Sunday, March 28, 2010

The Sacred and the Obscene

I am old enough to remember when Richard Nixon stonewalled the federal prosecutors and the press over his crimes committed in the Watergate Scandal.

Having recently seen the movie Frost/Nixon, you see that Nixon said something to the effect that anything a President does is not a crime - The Nixon Defense so to speak. Nixon in the role of American King Richard I was a tragic figure worthy of a Shakespearian play.

As I see this VaticanGate sex abuse scandal unfolding at the feet of Benedict XVI, I cannot but help see similarities in the major hubris with which kings treat their crimes against the state and humanity. Benedict is stonewalling. He is running out the clock of his papacy because as a man of his age, he does not have much longer to endure or having to keep the modern world from his Ivory Tower world of fantasy and religion.

(click on start first, then click on screen to expand image)

With a mere lengthly papal letter of apology to the People of Ireland for the thousands of sexually abused children over decades of religious institutional authority – it got met with a big Irish YAWN. The Irish problem was that the state outsourced tens of thousands of orphans to slavery workhouse, sweatshop conditions of church institutions and the kids also got buggered as well in that bargain with the devil.

A letter from a lifelong bureaucrat in the Vatican does not hack it for the Irish or for the rest of Humanity as well.

This papal letter post scripts a long, concise and documented account of abuse by Irish clergy that was conducted by present day civil appointed authorities in Ireland. Those recent reports came to light in a secular day just as this sexuality problem, scandal, of celibate priests goes into its second decade, first in the United States and now leapfrogging to Europe.

The Ireland issue has triggered a Eurpopean bursting of the dam of silence over clerical buggery in many countries including the native Germany of the Pope. His deafness while at meetings about a certain German buggering priest that went on until last week was the hallmark of his Archbishop of Munich job done so well that they promoted him to the Vatican in the early 1980’s.

Sex abuse scandal in US, Italy taints papacy
Revelations that the Vatican halted the investigation of a Wisconsin priest accused of molesting some 200 deaf boys have eerie echoes in Italy, where 67 deaf men and women accused two dozen priests of raping and molesting children for years.

Only now — a year after the Italian case became public — is the Vatican directing the diocese to interview the victims to hear their testimony about the accusations, The Associated Press learned Thursday.

The two cases are the latest in a burgeoning abuse scandal on both sides of the Atlantic that now threatens to tarnish the papacy itself. The office charged with disciplining clergy was long led by Cardinal Joseph Ratzinger, now Pope Benedict XVI, and a church prosecution in the Wisconsin case was stopped after an appeal to Ratzinger.


On Friday, The New York Times reported that the future pope was kept more closely apprised of a German priest's sex abuse case in 1980 than previous church statements have suggested.

The case of the German priest, the Rev. Peter Hullermann, has acquired fresh relevance because it unfolded at a time when Cardinal Ratzinger, who was later put in charge of handling thousands of abuse cases on behalf of the Vatican, was in a position to refer the priest for prosecution, or at least to stop him from coming into contact with children, the Times said.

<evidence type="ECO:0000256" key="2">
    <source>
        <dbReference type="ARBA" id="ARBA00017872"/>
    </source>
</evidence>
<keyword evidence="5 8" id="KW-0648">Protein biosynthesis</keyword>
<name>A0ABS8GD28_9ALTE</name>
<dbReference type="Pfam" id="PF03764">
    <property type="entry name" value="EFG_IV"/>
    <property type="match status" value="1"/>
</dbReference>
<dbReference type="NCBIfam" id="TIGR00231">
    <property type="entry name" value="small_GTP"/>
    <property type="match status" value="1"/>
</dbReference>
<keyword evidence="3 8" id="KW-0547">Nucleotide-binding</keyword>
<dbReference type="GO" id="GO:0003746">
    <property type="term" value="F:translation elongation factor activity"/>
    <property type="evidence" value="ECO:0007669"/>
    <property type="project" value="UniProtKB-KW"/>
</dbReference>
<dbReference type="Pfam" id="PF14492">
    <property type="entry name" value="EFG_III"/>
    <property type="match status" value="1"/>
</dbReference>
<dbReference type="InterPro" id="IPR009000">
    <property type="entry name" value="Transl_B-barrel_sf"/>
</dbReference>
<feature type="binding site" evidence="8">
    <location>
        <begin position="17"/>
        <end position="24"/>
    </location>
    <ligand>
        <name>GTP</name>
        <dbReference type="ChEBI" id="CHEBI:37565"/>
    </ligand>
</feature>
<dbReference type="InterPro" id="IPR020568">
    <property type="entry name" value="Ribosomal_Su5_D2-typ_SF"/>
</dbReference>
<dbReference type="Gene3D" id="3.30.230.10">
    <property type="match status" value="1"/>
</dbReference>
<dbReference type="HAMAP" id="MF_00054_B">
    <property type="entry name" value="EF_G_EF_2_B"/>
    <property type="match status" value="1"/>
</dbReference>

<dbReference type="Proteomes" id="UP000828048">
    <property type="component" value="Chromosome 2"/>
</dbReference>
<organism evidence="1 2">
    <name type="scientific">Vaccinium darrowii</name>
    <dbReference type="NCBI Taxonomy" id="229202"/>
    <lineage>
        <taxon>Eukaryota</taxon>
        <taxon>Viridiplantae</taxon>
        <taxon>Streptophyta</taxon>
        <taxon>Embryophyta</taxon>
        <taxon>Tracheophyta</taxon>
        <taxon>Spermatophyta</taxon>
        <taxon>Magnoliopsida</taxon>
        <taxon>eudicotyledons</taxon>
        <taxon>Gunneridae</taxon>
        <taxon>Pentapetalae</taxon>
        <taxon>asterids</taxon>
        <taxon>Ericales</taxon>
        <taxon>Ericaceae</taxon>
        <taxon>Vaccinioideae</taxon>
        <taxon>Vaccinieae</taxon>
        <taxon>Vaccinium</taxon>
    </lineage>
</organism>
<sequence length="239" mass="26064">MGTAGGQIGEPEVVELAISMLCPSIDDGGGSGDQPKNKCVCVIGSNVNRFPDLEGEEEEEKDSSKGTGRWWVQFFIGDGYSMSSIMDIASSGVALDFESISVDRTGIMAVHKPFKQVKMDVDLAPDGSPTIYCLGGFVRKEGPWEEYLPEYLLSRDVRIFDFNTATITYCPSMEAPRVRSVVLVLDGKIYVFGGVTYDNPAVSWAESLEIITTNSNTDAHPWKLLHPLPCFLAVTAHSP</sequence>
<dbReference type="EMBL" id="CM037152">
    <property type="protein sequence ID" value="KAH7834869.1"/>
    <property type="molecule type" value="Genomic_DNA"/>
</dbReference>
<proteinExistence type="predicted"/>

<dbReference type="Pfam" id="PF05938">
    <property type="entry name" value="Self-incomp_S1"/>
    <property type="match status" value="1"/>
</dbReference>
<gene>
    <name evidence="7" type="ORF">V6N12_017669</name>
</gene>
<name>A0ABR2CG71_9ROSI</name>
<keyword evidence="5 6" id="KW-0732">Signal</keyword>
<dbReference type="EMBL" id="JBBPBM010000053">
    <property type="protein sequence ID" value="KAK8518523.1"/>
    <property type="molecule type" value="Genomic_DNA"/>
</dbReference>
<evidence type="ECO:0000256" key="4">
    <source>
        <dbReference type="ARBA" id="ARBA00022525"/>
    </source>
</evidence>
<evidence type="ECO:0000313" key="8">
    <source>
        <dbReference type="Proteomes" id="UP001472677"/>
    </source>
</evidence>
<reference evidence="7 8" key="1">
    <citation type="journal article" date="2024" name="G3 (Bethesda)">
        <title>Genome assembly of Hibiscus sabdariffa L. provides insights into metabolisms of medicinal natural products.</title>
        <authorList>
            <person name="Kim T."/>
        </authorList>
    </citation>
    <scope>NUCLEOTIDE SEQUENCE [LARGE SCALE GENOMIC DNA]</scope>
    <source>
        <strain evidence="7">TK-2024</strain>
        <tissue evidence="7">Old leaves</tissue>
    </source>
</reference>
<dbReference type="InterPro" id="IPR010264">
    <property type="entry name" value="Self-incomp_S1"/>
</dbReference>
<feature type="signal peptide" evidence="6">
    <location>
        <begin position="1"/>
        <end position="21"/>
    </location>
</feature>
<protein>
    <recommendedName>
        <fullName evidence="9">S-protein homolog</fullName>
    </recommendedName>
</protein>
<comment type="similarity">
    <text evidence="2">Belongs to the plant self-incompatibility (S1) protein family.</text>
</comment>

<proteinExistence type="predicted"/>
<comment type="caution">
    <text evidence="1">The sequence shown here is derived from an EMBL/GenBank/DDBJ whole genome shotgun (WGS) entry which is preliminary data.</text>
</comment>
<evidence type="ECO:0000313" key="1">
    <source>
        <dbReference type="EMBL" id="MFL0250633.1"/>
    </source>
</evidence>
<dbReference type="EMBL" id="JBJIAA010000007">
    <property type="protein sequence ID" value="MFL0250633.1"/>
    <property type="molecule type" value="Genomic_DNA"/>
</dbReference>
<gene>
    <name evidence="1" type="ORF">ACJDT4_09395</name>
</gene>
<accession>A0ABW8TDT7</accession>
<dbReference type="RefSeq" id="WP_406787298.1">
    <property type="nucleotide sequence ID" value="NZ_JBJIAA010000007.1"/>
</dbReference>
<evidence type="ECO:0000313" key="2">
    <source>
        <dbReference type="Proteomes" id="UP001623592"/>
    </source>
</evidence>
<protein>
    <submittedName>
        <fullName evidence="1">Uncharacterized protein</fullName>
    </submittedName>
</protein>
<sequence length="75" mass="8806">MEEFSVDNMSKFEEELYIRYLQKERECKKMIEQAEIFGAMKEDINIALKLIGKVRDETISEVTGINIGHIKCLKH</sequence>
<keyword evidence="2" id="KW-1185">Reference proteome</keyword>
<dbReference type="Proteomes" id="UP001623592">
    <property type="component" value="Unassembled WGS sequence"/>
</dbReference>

Cardinal Ratzinger was copied on a memo that told him that a priest, whom he had approved sending to therapy in 1980 to overcome pedophilia, would return to pastoral work within days of beginning psychiatric treatment, the Times said. The priest was later convicted of molesting boys in another German parish.
Priest 'abuse victims' speak out
Three deaf men who say they were repeatedly abused by priests as children have confronted an Italian church diocese about why it has not punished their abusers, saying they want justice.

The three men appeared on a prime-time talk show on Italy's state-run RAI TV, squaring off with the spokesman of the Verona diocese amid a swirling global sex abuse scandal that has inched closer to Pope Benedict XVI.

The spokesman, the Rev Bruno Fasani, said he hoped the confrontation would be constructive and he welcomed meeting the men for the first time.

But the former students of Verona's Antonio Provolo Institute for the Deaf refused to shake his hand during the show. One of the three, Dario Laiti, 59, said he couldn't bring himself to greet the prelate. …

Advocates for the victims, however, said the diocese investigation was fatally flawed because no one interviewed the former students.
The pope’s handling of German matters perhaps triggered a matter whereby the Vatican guy Joe Ratzinger squashed an investigation of an American priest that abused over two hundred deaf children in an institution of the deaf for many decades in the Milwaukee diocese.

The deaf in Italy are now talking out – out of frustration of not being heard – after the statutes of limitations have passed. The victims want closure and not forgiveness for their sin of tempting good priests to sin – or at least that is the medieval view from the Vatican on all this fuss about the mere abuse of children at the expense of the church’s prestige and “good” name.

Joe Ratzinger was the best of the best that John Paul II could put in charge of keeping the lid on this worldwide, decades - centuries long secret obscene behavior of the clergy.

Joe Ratzinger, the best of the best, has turned out quite mediocre and flat in light of victims who do not want a sacred letter of apology but instead want secular, human justice.

Real World – 1 --- Vatican – 0